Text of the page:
The thought barely crosses my mind before it races ahead to the romantic scenarios I’ve read in the copper-apiece adventure novels I began to purchase when Grandmother was no longer around to tell me they are cheap and tawdry. Because of them, I know a hero is supposed to kiss the damsel in distress once the peril has passed.
Will this man expect a kiss in exchange for the valiant services rendered? Would I let him kiss me if he tried?
But that’s a ridiculous question—I certainly would.
The rogue thought makes my face heat. I don’t even know this man. Yes, he saved me from the goblins, but that doesn’t mean his intentions are pure.
Besides, with the way he’s dressed, he must be a bandit. Gustin would have my head if he found out I was entertaining these sorts of thoughts about a common thief.
Not that Gustin is a pillar of virtue himself. If he was, he wouldn’t be languishing in a debtor’s prison in West Faerie after gambling away our family’s estate in a game of chance with Lord Ambrose. Only a fool falls into a Fae’s trap.
Only a fool would barter with that same Faerie for her brother’s life.
Perhaps it runs in the family. Sister like brother, I suppose.
“Why are you in the forest?” the man asks, pulling me from my wayward thoughts. “Don’t you know it’s dangerous to pass the boundary at this time of day?”
“I have business with Lord Ambrose. I must have dozed off in the carriage, and I didn’t realize…”
How did I fall asleep on such a short trip? And what happened to my coachman and the horses?
Like a command, the man replies, “You have no business with Lord Ambrose, or any of the Fae. Go back to your side of the bridge, where it’s safe.”
“I have nowhere to go,” I admit, wondering why I’m sharing that bit of information with this man. “And I have come to work off my brother’s debt.”
“There is nothing you can offer Lord Ambrose that he will want,” my rescuer says, almost as if he’s growing bored of the conversation. “You’re a lovely girl. Go home—knock on the door of any eligible bachelor. Surely he will take pity on you and your plight, and you’ll be married in a week.”
I bristle, unsure why that statement sounded like an insult but certain it was.
“Do you, bandit, have personal insight into Lord Ambrose’s desires?” I say hotly. “I am an artist, renowned and respected. People come from cities near and far to sit for one of my portraits. The Fae are known both for their love of art and their narcissism. How dare you tell me I have nothing to offer?”
The man jerks his head toward the smoldering remnants of my belongings. “That may be, but I imagine it’s difficult to paint without supplies.”
Though my heart wrenches, I hide my anguish. “That is none of your concern. I’m thankful you saved me, but I ask you to now go about your own business. I can tend to mine.”
The man shifts, and though it seems as if it would be impossible for us to come any closer, I now feel as though every inch of me presses against every inch of him. Thankful for the cover of night, I swallow.
“What’s your name?” he asks, his tone laced with amusement once more.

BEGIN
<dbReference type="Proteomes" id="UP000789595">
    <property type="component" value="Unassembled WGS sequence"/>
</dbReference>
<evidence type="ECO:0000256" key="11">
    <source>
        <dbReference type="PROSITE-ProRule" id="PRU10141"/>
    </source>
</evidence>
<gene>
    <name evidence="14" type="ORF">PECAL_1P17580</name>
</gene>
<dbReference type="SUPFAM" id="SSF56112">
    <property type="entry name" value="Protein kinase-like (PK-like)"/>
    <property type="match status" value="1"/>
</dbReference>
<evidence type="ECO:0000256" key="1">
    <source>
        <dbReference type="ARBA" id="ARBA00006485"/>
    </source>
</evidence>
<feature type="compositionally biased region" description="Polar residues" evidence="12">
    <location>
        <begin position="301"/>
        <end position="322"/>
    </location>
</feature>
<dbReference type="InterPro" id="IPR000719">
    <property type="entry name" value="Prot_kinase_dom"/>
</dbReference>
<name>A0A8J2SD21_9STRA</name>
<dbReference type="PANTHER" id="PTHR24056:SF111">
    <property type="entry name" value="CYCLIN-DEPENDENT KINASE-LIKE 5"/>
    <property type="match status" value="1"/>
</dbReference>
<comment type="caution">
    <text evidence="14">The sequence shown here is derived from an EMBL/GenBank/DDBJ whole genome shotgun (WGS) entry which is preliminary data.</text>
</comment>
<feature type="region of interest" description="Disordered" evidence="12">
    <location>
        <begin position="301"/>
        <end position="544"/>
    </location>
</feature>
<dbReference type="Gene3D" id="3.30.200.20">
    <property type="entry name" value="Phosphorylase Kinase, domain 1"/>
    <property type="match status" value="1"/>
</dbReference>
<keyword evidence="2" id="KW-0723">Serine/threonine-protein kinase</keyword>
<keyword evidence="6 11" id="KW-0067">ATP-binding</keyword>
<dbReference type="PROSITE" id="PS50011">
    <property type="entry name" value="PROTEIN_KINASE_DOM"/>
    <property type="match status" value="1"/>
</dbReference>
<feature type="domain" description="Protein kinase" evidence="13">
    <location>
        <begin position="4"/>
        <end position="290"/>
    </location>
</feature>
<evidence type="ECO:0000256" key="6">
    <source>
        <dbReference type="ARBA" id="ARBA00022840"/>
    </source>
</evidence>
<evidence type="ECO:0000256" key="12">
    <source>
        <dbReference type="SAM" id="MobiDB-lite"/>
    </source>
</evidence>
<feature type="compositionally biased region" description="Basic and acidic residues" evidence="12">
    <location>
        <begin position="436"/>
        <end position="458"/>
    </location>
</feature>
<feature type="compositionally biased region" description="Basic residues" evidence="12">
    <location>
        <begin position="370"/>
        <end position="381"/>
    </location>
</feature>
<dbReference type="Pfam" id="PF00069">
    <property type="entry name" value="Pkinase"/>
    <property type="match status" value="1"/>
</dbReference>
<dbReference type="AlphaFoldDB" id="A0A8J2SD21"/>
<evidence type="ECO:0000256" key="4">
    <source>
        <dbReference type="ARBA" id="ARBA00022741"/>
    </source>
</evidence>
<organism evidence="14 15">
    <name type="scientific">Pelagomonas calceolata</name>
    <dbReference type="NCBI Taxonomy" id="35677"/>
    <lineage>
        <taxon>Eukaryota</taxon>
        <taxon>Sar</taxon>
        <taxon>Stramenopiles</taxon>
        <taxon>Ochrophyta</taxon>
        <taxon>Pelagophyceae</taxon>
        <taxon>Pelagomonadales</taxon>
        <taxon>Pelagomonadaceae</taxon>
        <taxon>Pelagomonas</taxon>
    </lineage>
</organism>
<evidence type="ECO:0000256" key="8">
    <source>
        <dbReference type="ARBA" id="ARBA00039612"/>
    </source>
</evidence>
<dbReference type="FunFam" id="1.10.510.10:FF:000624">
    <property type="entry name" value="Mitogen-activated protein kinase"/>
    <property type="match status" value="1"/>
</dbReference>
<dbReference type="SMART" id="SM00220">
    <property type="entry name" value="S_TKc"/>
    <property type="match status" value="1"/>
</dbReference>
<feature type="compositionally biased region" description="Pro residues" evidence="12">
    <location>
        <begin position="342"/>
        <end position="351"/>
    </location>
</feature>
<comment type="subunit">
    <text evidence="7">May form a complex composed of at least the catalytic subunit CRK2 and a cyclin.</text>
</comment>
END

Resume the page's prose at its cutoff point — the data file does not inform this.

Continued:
Having no intention of answering, I tilt my head to the side, refusing to look at him.
The man chuckles under his breath. “You’re willing to involve yourself with a Faerie as cold and callous as Lord Ambrose, but I don’t even get your name after saving your life?”
Perhaps it’s his laugh that captures my interest, or maybe it’s because I’ve never allowed a man to hold me like this. But no matter the reason, I suddenly feel like a moth drawn to a dangerous flame.
“Alice,” I finally answer, hoping he won’t hear the hitch in my voice.
“Alice?” He sounds skeptical—as if perhaps he thinks I’m lying. And maybe that would have been wiser.
“That’s right,” I answer, this time a touch hesitant.
“Very well. I will give you a choice, Alice,” he says solemnly after another few long seconds, acting as if we’re about to enter into a contract. “I will accompany you back to the boundary, or I will escort you to Lord Ambrose’s estate. Take my advice and choose the first. Even wandering the streets without a copper to your name is preferable to making a deal with Lord Ambrose.”
“What business do you have on this side of the fence?” I ask instead of answering. “Why don’t you take your own advice and go home? Surely stealing from the Fae is far more dangerous than stealing from humans.”
I can just make out his smile in the night. Amused, he asks, “You have pegged me for a thief?”
“What else could you be in that mask?” I demand.
He leans in. The side of his jaw brushes against my cheek as his words caress my ear. “The only things I’ve ever stolen are hearts, Alice. Go home before I’m tempted to claim yours.”
I jerk back, startled by the bold words, and he laughs again.
“Have you made your decision, fair painter?” he asks. “Where will I take you?”
I stare at the man, my breath shallow and my cheeks warm. I want to pull the mask from his face and look at him in the dusky starlight, but I’m not that brave.
“To Lord Ambrose’s estate,” I say firmly. “Right now, there is nothing for me in the human world.”
He nods, looking resigned to my decision. “Very well.”